Char Dham - History

Not too much is known about the history of chardham destinations. At first, the word 'chardham' was used to refer to the India's most popular pilgrimage circuit - Puri, Rameshwaram, Dwarka and Badrinath. These important pilgrimage destinations were grouped together into a religious circuit by the 8th centruy reformer and philospher Shankaracharya (Adi Sankara). Since Badrinath was the last visited in the circuit and the most significant, it began to be called 'chota chardham'. Initially, the chota chardham was regularly visited and wandered by ascetics and religious professionals. After the 1962 Indo-China war, the chota chardham became more accessible with drastic improvement in the infrastructure for Himalayan expansionism.

Soon, as infrastructural facilities developed and more and more devotees started to arrive here, the prefix 'chota' was lost somewhere under the ever increasing popularity of the Hindu religious culture. Compelled by sites that reflect the tradions and culture of the Hindu faith so powerfully, devotees and pilgrims from all over the country and the world keep flocking to the chardham destinations regularly, even during the monsoon months. Truly, religion is like oxygen to Indians.

Char Dham Parikrama

A parikrama refers to clockwise circumambulation of a pilgrimage destination. As per the Hindu traditions, the chardham destinations (Yamunotri, Gangotri, Kedarnath and Badrinath) are to be circumambulated clockwise, known as chardham parikrama. Devotees and pilgrims are required to complete their pilgrimage to chardham starting from left and ending towards the right. So, if one is performing a parikrama, they have to begin their chardham yatra from Yamunotri, which is the westernmost shrine in the circuit. The pilgrimage shrine of Yamunotri is located at an altitude of 3,165 m above sea level and is dedicated to Hindu goddess Yamuna.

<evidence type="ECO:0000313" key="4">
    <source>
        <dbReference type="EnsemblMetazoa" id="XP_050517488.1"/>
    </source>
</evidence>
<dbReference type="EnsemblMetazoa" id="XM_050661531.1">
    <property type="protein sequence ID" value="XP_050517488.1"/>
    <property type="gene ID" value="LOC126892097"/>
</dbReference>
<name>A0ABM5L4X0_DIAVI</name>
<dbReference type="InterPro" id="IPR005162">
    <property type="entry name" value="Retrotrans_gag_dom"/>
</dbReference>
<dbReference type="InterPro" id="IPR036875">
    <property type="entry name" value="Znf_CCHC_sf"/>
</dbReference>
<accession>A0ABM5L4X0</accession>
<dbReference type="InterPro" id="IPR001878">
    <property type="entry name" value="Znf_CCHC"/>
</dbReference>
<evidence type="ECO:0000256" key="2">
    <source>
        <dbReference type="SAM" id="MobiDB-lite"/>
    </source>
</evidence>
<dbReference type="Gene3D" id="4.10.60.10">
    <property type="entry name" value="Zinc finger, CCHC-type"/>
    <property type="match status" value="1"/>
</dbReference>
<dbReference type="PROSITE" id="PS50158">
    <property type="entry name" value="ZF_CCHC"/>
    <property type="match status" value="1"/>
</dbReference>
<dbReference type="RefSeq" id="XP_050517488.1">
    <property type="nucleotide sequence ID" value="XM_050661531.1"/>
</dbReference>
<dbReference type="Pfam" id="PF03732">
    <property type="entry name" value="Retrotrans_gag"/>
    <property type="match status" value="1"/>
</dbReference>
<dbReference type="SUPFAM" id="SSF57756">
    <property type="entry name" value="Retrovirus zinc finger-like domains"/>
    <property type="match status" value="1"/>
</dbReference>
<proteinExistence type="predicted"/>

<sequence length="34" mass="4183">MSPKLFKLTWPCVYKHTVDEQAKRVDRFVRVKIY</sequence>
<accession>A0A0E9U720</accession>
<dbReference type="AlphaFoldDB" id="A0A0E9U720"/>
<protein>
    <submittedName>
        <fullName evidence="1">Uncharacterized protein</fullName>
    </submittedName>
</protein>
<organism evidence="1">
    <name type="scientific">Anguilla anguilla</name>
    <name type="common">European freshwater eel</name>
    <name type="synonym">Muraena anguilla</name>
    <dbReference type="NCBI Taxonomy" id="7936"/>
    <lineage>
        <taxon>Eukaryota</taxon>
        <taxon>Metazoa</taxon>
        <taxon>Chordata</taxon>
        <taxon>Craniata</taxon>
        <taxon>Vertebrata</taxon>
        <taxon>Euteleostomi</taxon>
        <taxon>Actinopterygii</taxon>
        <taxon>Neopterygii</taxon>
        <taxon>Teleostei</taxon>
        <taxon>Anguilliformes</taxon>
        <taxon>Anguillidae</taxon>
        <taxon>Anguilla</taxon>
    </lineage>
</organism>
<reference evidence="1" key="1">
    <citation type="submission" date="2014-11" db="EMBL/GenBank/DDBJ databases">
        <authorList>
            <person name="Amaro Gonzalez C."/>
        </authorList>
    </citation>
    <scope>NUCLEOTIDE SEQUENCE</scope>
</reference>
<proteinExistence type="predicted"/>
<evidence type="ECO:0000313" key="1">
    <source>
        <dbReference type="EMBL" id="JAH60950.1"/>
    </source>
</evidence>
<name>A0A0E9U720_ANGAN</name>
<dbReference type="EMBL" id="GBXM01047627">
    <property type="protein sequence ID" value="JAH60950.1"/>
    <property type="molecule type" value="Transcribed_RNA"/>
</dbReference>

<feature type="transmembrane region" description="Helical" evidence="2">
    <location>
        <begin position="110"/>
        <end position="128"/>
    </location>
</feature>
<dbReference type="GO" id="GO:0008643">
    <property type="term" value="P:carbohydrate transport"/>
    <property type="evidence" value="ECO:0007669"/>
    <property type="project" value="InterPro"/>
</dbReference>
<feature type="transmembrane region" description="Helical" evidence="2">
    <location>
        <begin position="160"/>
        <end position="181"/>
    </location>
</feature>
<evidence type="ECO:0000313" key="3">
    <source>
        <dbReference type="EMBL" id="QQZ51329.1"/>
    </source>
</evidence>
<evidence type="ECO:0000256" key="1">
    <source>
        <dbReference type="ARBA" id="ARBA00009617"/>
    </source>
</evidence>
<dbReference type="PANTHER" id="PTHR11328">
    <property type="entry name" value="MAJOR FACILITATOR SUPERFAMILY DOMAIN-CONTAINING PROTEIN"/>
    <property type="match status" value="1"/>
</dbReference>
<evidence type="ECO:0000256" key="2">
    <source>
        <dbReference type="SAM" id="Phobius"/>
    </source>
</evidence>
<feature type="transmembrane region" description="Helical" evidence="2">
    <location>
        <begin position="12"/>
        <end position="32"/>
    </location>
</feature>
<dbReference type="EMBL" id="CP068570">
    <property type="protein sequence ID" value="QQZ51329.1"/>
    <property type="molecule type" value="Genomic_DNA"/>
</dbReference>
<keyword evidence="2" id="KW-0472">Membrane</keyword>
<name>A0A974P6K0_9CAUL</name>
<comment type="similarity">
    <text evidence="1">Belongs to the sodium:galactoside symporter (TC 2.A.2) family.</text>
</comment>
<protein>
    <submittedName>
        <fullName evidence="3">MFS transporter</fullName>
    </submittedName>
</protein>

The next destination as per the chardham parikrama is the shrine of Gangotri, at a height of 3,042 m above sea level and dedicated to goddess Ganga. The shrine occupies a place on the right banks of river Bhagirathi. The chardham parikrama takes you further to Kedarnath, located at an elevation of 3,581 m above sea level.

The final destination of the chardham parikrama is the sacred shrine of Badrinath. Located at a height of 3,133 m above sea level on the right banks of the river Alaknanda, Badrinath is the most significant among the all four chardham destinations in Uttarakhand. The Badrinath temple in Garhwal stands in dedication to Lord Vishnu. The temple at Badrinath has been divided into Garbha Griha (the inner sanctum), Darshan Mandap (the site to perform rituals) and Sabha Mandap (where devotees and pilgrims congregate).